Grief, fear and the fighting of the unknown are all common colors an artist can choose to paint their portrait with, and Israeli writer/director Samuel Maoz utilizes every moving gear of film (visual, audible, emotional, conscious or subconscious, etc.) to create a sweeping three act tale of moving in circles. Foxtrot hit most major film festivals in 2017, which garnered its inclusion on many a critics favorite of the year list twelve months ago, finally landing on US screens just this past June. Much like A Fantastic Woman and Phantom Thread, (both movies that garnered much praise during the end of 2017, but were not fully released until January and February of 2018) I fought with myself about whether to include the film, as technically it could be attributed to last year, and I was already running out of space on my already large enough list for 2018. And while I love (really, really love) both aforementioned films, Foxtrot is the one that will stay with me for a very, very long time. I've been sharing it with friends for months, ever since I was finally able to catch it myself, and I highly recommend going in as cold as possible if you're interested, (and for the love of everything, DO NOT watch any trailers for this thing; some of the greatest moments of the movie are not only spoiled but seem to be intentionally downright ruined by the film's marketing).
A fresh and intense new pillar into the figurative backbone of American Cinema, Blindspotting is almost too exciting and inspirational for its own good. Sporting an exquisitely honed in and tonally relevant/required soundtrack, the film exists on a constant high of utilizing the medium of film to communicate anything and everything it has on its mind. It's also really fucking funny. Not since the likes of Spike Lee's heyday in the 90's have we received such contemporary and bold think pieces on race and culture in the American landscape, at least not as unique as the director's first line-up of his filmography. Blindspotting is one of those movies it is very easy to throw the term “necessary” and “must see” onto, and nobody would be judged wrongly for doing so. It is exactly that: a solid piece of attitude driven filmmaking with a theme of despair and a lesson on empathy and understanding the world and your place in it, and just how might one come about changing both. “Don't be who you isn't.”
You just don't get much better than this, baby. Visually wonderful, psychologically engaging, and a genuinely “gets better every time” repeat-viewing triumph. Alex Garland (of 28 Days Later, Sunshine and Ex Machina fame, just to name a few) has crafted a beautifully bleak reflection (pun intended) on trauma, depression and how we all destroy ourselves in one way or another. It ultimately leads to that most painful of predicaments: being alone, isolated and at the mercy of the path behind you, forging so few ways forward, if any. A cinematic sensation, Annihilation will go down in the pantheon of film as one of the truly unapologetic and divisive films of the early 21st century, and it's phenomenal the conversations that have grown out of this little indie flick that could. Make no mistake, ambiguity is the name of the game Garland is playing, filling his movie's dialogue with as many “I don't know's” as “What does this mean's?”. The concept of turning the lens of criticism and understanding on oneself leaps from the screen, plunging the confusion and bewilderment (or sometimes fear) our characters are experiencing directly into the audience’s subconscious, disorienting the mind and tantalizing the senses, exploding with one of the most unique and rewarding third acts ever committed to film. Rewarding is a very fine choice of word to attach to Annihilation, its philosophies open and its merits indecisive, welcoming the theoretical musings of millions for years, while also delivering some of the best mix of both practical and digital effects in horror, period.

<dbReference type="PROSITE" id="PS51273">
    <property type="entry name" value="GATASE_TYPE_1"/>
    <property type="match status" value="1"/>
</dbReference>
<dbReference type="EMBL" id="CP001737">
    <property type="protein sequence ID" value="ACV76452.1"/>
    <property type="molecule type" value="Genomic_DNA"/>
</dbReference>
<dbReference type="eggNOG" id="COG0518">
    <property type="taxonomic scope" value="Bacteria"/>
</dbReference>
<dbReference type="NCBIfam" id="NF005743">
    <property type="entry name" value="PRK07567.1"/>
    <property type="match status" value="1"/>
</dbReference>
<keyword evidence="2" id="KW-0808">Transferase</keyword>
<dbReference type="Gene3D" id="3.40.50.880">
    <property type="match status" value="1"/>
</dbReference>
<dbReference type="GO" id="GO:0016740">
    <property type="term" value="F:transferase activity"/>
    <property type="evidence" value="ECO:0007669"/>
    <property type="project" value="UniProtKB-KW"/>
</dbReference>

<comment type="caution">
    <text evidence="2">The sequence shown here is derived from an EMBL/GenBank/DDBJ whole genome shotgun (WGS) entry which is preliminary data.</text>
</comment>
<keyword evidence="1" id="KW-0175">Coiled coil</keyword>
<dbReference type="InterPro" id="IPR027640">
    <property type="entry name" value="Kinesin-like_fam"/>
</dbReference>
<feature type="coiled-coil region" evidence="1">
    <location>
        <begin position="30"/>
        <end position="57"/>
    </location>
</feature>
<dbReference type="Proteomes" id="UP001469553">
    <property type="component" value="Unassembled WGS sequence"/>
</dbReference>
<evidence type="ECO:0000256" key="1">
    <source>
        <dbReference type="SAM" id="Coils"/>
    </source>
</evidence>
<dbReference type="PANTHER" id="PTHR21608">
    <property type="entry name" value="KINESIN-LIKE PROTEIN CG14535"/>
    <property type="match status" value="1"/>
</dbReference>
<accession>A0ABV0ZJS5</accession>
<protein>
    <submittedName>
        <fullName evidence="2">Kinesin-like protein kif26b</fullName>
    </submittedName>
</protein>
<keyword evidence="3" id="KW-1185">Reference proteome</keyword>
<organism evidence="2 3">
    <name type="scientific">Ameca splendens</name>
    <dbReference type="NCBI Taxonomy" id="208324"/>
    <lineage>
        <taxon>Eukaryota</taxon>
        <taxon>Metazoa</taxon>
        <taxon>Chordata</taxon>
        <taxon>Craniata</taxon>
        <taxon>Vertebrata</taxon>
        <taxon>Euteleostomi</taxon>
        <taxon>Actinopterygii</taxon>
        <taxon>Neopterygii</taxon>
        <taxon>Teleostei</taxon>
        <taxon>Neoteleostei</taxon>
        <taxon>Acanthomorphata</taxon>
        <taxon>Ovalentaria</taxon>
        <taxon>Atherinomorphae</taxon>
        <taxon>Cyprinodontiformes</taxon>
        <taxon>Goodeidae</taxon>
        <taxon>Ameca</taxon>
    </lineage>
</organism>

There's just no denying it: Mandy is an all-timer; it is a brand-spanking new, blood-drenched heavy metal roar into the eternities of the cult film B movie-making ethos. A true gem of gems, this wild ride is anchored by three phenomenally over-the-top performances, all tiptoeing the line of trash cinema in completely different ways. This is just what cameras were made for, man. Director Panos Cosmatos once anecdotally stated that in gaining funding for the film, he said, “I just want to go into the woods with Nicolas Cage and a smoke machine - is that too much to ask??” It's sort of nerve-racking to consider just how well Mandy will age over time; it's one of those movies that instantly feels like a classic even before you've finished watching your first viewing. Something about this tale of love, religion, drugs and chainsaws just feels so collectively endearing, yet also astonishingly original, that one can't help but feel like they are in the presence of something that will soon be a part of them; it's like the notion of love at first sight, but for movies. The late Jóhann Jóhannsson's final score could not be attributed to a better marker in the legend of the auteur composer, an equal distribution of film and artist both deserving each other in the wake of a terrible and unfortunate tragedy. Not to get too specific, but there is a moment in the middle of Mandy, where the story begins to take a turn, that Jóhannsson's score almost seems to break through the camera, covering every event afterwards in a glow of hyper-realized, 80's sensation, yet still grounded with the sadness and terror our heroes have garnered from the events of the film; you feel like you've been listening to this score your entire life, when in actuality, you've been waiting for it. Get some drinks, a couple friends and a few bowls of mac n' cheese, and get a viewing on. I really cannot recommend it enough.